NATO promises no letup in bombing campaign
May 12, 1999
BELGRADE, Yugoslavia (CNN) -- NATO said Wednesday that the 49th day of its bombing campaign against Yugoslavia was the busiest yet, and promised more of the same. Serb media reported dozens of the attacks hit mainly civilian targets.
"We are starting to hit Yugoslav President Slobodan Milosevic very hard indeed in Kosovo, and it's going to get harder and harder in the days ahead," said NATO spokesman Jamie Shea.
NATO flew more than 600 sorties -- 327 of them strike sorties -- into Yugoslavia overnight. The attacks hit military equipment, supply lines, oil facilities, airfields, an ordnance factory and an army barracks.
"It is becoming increasingly difficult for the Yugoslav army to maintain its operations," said British Rear Adm. Simon Moore, assistant chief of defense staff.
Speaking at the British Ministry of Defense briefing Wednesday, Moore said NATO had still seen no signs of a Yugoslav troop withdrawal, which was announced Monday.
"The repression is continuing and so, therefore, is the air campaign," he said.
Yugoslav President Slobodan Milosevic countered NATO's reports of success.
In a message congratulating his armed forces, Milosevic acknowledged for the first time in the air campaign that began March 24 that Serb military forces had been killed. He gave no figures.
"During this struggle, many members of police and security forces died courageously," Milosevic said in a message on the eve of Security Day, which honors the army.
"Their sacrifice is a shining example of bravery and devotion to one's people and fatherland," Milosevic said in the address carried by the state Tanjug news agency. "You have suppressed the enemy and disabled it."
Yugoslav media reported several strikes around the country overnight, along with new civilian casualties.
In southern Serbia, two people were killed and five others wounded while they crossed a bridge at Vladicin Han, Yugoslav National TV said.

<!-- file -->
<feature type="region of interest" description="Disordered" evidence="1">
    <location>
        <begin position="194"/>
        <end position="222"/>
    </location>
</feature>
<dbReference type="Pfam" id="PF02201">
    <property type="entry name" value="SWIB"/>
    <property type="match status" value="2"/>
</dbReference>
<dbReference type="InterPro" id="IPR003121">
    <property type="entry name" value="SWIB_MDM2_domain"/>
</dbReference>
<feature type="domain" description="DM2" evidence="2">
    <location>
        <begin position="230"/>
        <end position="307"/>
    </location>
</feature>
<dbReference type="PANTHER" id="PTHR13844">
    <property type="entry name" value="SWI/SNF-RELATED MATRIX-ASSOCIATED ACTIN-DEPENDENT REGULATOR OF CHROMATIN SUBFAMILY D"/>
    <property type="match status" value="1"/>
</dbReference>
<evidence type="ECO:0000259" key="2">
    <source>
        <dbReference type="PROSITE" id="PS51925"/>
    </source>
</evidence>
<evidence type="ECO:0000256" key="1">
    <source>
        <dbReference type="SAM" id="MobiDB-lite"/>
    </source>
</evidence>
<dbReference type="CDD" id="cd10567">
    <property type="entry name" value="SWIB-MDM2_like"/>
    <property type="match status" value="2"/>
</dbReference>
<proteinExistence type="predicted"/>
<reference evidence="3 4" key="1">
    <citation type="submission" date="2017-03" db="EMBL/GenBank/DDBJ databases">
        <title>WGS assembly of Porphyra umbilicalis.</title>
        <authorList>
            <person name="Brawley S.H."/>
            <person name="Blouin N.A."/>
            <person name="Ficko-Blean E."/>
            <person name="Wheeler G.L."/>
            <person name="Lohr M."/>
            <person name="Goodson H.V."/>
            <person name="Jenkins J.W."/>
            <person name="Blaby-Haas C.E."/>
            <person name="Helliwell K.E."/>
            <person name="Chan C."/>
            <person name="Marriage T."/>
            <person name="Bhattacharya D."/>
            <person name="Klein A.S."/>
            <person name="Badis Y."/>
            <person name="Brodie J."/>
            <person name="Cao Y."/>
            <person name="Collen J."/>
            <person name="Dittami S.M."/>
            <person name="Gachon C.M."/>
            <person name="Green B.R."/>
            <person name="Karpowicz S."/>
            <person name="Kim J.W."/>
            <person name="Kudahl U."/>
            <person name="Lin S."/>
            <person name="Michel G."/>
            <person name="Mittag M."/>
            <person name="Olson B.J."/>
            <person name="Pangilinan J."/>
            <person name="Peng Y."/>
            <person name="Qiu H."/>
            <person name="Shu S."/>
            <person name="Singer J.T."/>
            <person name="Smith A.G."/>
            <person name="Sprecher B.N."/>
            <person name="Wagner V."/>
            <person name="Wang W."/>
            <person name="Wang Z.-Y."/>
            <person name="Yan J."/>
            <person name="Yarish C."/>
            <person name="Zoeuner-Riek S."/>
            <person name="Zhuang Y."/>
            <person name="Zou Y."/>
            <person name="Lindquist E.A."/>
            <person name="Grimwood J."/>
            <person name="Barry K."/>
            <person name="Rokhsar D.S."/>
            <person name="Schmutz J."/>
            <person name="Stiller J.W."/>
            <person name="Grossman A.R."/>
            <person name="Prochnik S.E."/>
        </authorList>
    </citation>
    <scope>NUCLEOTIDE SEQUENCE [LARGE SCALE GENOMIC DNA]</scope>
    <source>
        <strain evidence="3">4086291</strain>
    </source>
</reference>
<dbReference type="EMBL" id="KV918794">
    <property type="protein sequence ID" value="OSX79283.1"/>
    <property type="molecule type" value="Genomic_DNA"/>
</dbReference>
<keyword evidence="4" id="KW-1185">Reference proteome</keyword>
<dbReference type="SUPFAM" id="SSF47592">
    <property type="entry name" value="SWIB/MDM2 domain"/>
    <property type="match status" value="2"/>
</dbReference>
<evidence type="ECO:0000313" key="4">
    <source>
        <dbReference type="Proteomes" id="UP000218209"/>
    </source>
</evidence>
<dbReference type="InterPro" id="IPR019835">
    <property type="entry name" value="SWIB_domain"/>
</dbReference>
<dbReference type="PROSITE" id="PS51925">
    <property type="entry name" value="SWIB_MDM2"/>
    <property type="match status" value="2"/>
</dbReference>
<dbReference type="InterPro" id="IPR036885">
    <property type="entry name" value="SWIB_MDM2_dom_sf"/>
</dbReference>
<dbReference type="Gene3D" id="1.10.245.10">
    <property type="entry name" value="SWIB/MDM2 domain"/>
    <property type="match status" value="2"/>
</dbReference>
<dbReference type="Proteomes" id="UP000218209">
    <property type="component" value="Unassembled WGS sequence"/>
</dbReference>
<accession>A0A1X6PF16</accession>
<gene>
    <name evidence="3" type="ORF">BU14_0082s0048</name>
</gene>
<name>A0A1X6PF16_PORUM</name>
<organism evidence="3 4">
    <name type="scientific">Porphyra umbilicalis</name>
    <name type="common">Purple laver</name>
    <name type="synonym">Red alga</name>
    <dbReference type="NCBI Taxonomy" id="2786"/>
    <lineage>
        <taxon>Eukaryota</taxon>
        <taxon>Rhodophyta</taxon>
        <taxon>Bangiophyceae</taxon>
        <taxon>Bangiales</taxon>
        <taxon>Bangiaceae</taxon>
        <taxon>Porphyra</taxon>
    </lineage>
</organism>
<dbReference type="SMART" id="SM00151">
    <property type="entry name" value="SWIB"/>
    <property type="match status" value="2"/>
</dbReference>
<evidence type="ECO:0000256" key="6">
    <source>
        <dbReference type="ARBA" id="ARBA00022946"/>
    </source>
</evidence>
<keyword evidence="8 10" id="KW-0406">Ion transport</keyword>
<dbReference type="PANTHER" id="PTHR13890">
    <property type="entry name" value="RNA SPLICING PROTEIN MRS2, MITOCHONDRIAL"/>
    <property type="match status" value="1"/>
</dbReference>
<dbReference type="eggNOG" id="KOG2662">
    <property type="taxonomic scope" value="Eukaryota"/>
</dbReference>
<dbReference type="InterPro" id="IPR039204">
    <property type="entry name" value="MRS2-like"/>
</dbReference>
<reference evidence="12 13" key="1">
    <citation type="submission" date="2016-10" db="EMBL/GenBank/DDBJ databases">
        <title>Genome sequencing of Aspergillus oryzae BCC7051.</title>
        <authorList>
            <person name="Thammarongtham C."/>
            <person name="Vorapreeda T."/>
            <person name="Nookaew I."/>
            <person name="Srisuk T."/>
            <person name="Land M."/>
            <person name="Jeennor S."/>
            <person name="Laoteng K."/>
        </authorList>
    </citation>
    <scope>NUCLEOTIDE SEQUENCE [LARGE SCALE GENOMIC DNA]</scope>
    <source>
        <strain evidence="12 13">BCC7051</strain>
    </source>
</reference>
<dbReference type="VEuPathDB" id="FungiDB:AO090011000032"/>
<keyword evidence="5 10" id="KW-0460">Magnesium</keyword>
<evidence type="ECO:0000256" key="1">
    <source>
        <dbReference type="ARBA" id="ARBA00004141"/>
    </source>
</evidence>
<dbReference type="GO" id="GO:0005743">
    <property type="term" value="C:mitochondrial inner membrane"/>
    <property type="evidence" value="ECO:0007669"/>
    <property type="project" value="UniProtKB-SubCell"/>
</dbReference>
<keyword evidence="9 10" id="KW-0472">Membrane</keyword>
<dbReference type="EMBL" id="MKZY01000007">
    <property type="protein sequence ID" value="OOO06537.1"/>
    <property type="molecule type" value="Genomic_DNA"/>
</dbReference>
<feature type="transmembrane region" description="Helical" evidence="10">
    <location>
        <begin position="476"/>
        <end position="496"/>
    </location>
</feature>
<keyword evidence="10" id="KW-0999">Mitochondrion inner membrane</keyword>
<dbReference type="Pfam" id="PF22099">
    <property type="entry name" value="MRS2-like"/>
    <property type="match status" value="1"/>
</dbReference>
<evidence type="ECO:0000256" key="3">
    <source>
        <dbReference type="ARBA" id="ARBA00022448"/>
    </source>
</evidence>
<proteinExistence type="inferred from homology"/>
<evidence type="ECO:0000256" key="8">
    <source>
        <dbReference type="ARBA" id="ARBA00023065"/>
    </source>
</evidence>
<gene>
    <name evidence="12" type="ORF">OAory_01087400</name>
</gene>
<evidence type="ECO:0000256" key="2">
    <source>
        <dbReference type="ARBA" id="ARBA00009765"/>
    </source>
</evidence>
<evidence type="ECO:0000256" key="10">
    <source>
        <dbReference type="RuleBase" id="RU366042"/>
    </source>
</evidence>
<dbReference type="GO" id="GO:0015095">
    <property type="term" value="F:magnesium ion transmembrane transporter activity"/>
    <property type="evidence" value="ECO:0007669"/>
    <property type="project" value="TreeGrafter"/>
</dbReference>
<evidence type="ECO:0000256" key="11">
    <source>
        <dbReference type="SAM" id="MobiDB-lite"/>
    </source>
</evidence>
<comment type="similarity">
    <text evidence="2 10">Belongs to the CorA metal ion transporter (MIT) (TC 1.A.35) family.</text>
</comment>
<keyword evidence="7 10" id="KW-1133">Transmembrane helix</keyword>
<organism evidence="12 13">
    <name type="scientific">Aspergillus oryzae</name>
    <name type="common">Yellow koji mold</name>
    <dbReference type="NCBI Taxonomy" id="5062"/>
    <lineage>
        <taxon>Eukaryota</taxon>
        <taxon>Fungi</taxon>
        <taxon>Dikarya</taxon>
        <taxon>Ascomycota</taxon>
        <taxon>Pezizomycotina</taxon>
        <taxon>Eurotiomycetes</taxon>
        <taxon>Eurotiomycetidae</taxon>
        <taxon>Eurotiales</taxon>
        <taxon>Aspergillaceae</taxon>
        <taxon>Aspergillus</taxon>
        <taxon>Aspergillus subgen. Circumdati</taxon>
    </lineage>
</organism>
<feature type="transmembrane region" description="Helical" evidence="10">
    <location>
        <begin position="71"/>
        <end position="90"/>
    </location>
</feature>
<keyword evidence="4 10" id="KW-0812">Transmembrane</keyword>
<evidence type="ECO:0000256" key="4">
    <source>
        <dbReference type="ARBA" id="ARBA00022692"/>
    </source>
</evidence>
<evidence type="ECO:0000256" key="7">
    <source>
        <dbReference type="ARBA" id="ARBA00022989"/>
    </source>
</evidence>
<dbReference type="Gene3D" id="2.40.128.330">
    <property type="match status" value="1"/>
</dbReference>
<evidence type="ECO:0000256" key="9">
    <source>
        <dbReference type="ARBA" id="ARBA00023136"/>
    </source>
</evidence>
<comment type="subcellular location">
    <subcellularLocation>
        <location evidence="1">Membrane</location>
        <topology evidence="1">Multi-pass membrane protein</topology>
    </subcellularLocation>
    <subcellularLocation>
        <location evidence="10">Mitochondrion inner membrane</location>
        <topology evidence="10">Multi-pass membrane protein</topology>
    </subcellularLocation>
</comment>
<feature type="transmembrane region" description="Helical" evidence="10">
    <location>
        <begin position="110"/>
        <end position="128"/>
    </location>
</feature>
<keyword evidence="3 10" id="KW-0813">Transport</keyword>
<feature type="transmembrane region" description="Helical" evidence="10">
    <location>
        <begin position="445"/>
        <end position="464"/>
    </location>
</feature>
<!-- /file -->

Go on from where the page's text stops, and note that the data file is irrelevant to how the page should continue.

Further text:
Yugoslav National TV said NATO warplanes fired 15 missiles at the central Serb town of Paracin, about 100 kilometers (60 miles) southeast of Belgrade. The missiles reportedly hit a youth hostel and a Bosnian refugee settlement. Three people were injured.
A collective farm in Svetlje that housed refugees -- presumably Serbs -- from northern Kosovo was also reportedly struck.
Hungarian State Railways reported that the 32-kilometer (20- mile) rail route between Subotica, Yugoslavia and Szeged, Hungary, was severed in the attacks when an overpass collapsed onto the track. It was Hungary's last open rail link with Yugoslavia.
On the diplomatic front, Russian President Boris Yeltsin warned that Russia could pull out of "negotiating interaction" on Yugoslavia if his proposals and intermediary actions are not taken into account.
The Kremlin Press clarified the president's statement, saying Yeltsin was referring only to the "shuttle diplomacy" mission of the special envoy on Yugoslavia, Viktor Chernomyrdin.
"We are not taking part in this war, we didn't start this war," Yeltsin said at a Presidential Security Council meeting. "Our calls, continual proposal (on a peaceful solution to Kosovo) obviously are not getting through." Yeltsin said.
He sacked Prime Minister Yevgeny Primakov Wednesday, a move that some analysts fear could take Russia's attentions away from Kosovo.
Chernomyrdin, after a trip to Beijing to discuss NATO's bombing of the Chinese Embassy in Belgrade, was back in Moscow Wednesday, where he planned to present a new proposal to U.S. Deputy Secretary of State Strobe Talbott. Talbott is meeting with officials on the conflict.
French President Jacques Chirac was due to arrive in Moscow, where he was expected to meet with Yeltsin on the Kosovo crisis.
The visit comes on the heels of a diplomatic mission to the Russian capital by French Foreign Minister Hubert Vedrine, who met for a round of talks Tuesday with his Russian counterpart, Igor Ivanov.
Ivanov emerged from the talks, saying he outlined Russia's position that NATO should pause the bombings while peace efforts are being explored.
Moscow Bureau Chief Jill Dougherty contributed to this report.
Remains of embassy bombing victims returned to Beijing
Extensive list of Kosovo-related sites:
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